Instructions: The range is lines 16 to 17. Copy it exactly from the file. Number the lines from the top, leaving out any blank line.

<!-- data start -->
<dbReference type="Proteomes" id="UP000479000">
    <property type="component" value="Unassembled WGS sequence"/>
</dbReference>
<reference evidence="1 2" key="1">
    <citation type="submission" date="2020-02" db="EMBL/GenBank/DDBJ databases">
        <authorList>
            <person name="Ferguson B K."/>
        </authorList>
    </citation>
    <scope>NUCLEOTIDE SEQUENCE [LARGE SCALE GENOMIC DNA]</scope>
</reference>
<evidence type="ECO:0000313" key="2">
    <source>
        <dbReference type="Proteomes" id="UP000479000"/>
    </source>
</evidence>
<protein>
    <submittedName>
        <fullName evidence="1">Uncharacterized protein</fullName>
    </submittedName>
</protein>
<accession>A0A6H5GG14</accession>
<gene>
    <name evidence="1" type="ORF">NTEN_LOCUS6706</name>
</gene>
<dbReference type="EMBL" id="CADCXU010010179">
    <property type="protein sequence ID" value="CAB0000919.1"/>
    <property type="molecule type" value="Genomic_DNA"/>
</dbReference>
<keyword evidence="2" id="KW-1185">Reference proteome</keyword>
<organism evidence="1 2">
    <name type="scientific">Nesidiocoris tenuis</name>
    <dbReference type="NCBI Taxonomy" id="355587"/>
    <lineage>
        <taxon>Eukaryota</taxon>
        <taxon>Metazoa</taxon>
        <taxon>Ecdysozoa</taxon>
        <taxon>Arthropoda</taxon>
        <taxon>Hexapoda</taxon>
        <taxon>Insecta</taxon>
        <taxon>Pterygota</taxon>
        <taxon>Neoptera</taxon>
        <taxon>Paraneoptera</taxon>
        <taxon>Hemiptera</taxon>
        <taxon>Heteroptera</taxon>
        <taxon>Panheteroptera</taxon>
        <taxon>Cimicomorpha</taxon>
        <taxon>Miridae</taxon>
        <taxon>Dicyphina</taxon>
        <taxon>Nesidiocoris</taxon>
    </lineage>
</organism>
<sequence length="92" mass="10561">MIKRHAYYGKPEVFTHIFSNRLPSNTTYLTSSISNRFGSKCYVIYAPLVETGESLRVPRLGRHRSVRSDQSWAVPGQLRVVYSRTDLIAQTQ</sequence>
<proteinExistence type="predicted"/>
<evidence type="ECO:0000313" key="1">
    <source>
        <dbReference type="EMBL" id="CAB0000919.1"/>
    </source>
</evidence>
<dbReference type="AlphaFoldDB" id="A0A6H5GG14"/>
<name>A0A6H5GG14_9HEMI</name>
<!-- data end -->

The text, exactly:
</evidence>
<protein>